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'Crazy Rich Asians' Nico Santos, and the importance of queer Asian visibility

March 29, 2019

The release of Jon Chu’s Crazy Rich Asians, a GLAAD Media Awards nominee for Best Outstanding Film, made massive waves for visibility of Asian narratives in mainstream media. This project, which featured an all Asian cast, dominated the box office as the highest grossing rom-com in nearly a decade. This film meant so much to me as a young gay Filipino-American who was deprived of Asian, queer, and Asian queer visibility all throughout his life. The lack of visibility of folks like myself played a big part in the way I perceived the validity of my identities. Cousin Oliver, played by openly Filipino and gay actor Nico Santos, was the visibility I and so many other queer Asian people needed. For the first time, I was able to look at the movie screen and actually see myself.

Santos spoke about his experiences as a gay, Filipino actor in an interview with Balitang America, connecting them to the lack of queer Filipino representation in media that I’ve experienced:

“As a Filipino and as a gay person, to be able to portray complex and real queer Asian characters is important to me. I never seen myself on television or movies. I always thought when I got into this industry that I was going to have to hide all of that and play down my Asianness and queerness.”

Westernized perceptions of ideality influence the way society and institutions, including the media, perceive folks who are queer and of color. As a result, notions of what qualifies societal excellence is perpetuated. Often queer and Asian folks are seen as inferior, which contributes to the treatment of folks in these communities when entering spaces such as entertainment. Crazy Rich Asians successfully worked to empower Asian and Asian queer folks like myself to believe in the beauty of our culture and heritage and to continue to push our narratives further, regardless of this institutionalized setback of our identities. The film, and furthermore the positive feedback of Nico Santos’ character, are examples of the validity, excellence, and demand for Asian and Asian Queer narratives.

Nico Santos’ character was authentic, carefully integrated into the film to do more than just check off a box of inclusion of Asian queer visibility, but also intentionally celebrate it. Gay cousin Oliver was the visibility I never thought I’d get to see. I remember watching the film in theaters with my Filipinx parents and watching the scene when Oliver proudly introduced himself as the “rainbow sheep of the family”. In that moment, they turned and looked at me. It was a brief moment of not only my own self resonance in this film, but also the recognition of my identities by my family as well. Santos’ character was a part of one of the biggest films of the year, serving an example of not only Asian excellence or queer excellence, but also the excellence of when those identities intersect.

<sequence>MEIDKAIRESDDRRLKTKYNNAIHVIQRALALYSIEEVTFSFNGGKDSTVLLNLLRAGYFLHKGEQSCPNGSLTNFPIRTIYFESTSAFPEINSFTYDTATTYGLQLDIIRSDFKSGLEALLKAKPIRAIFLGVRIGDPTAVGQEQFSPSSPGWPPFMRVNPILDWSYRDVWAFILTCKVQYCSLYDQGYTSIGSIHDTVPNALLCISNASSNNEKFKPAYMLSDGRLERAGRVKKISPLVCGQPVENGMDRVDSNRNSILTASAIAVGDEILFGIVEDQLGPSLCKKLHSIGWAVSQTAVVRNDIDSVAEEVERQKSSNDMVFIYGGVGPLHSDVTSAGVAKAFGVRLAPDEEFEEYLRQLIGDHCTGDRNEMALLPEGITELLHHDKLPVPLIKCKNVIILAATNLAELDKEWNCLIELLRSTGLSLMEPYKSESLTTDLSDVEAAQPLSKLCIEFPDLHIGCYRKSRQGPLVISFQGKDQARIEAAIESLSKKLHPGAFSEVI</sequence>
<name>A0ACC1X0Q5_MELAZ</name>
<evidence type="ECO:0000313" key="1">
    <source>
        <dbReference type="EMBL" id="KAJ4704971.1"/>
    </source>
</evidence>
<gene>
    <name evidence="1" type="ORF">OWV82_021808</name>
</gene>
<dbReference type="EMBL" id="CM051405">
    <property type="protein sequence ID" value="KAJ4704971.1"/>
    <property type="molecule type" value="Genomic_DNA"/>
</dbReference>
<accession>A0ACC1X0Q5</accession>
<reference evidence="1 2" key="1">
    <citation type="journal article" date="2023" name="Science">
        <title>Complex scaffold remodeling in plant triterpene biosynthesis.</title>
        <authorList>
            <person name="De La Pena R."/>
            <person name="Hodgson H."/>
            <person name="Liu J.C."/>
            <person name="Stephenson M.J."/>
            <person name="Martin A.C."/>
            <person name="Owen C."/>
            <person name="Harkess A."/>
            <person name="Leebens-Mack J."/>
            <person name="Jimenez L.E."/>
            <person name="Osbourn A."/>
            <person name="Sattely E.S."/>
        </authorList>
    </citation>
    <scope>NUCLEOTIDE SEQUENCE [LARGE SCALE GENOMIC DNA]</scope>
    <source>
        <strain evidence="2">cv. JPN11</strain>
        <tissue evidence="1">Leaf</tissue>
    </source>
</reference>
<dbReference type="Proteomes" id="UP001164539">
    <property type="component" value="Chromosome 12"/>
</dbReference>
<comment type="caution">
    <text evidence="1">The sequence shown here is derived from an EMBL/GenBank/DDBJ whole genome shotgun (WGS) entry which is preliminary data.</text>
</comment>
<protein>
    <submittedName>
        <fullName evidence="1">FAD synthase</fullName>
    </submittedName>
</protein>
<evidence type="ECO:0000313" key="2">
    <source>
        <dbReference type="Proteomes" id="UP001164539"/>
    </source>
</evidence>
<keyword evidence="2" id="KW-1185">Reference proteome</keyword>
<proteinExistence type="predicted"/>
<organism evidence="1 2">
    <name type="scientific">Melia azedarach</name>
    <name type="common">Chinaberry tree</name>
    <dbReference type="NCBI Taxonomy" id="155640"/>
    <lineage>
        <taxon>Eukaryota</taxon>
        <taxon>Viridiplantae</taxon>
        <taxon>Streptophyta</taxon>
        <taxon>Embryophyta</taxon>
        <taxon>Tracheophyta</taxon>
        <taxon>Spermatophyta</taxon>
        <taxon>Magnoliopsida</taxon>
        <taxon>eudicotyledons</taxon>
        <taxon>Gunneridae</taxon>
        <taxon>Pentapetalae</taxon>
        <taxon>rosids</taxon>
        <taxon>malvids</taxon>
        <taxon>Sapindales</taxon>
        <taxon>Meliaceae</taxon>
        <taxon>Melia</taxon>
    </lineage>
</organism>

This visibility was monumental in my self-empowerment of my intersectional identities, seeing a character who shared parts of myself, especially parts that I felt needed to be hidden nearly all my life. Crazy, Rich, Asian’s success is a testament to the demand for Asian and Asian Queer narratives. This film is an important piece of work in this day in age for Asian queer folk. It’s hard to be in an Asian body in a western world. It’s hard to grasp and harness your identity and culture that is seen as invalid to Western eyes. It’s hard to pursue action when institutions fail to understand the urgency of relieving queer Asian lives who feel pressure against them and their identities due to their culture and societal invisibility. It’s hard to not conform and to believe you are important and capable when you’re invisible to institutions, media, and society.I am grateful for what Crazy Rich Asians has done to uplift the Asian and Asian queer folks who have for the longest time been deprived of the limelight. The film makes the struggles that I and many other Asian queer folk face day-to-day easier by giving us a glimpse of hope. Crazy, Rich, Asians is a part of the foundation that works to one day make the world believe in our stories and excellence as much as we do.

Andre Menchavez is a GLAAD Campus Ambassador and sophomore at University of Washington studying law, society, and justice. Andre also serves as the youngest ambassador of the San Francisco AIDS Foundation in the organization's history. Andre serves as a Junior Editor for amp.

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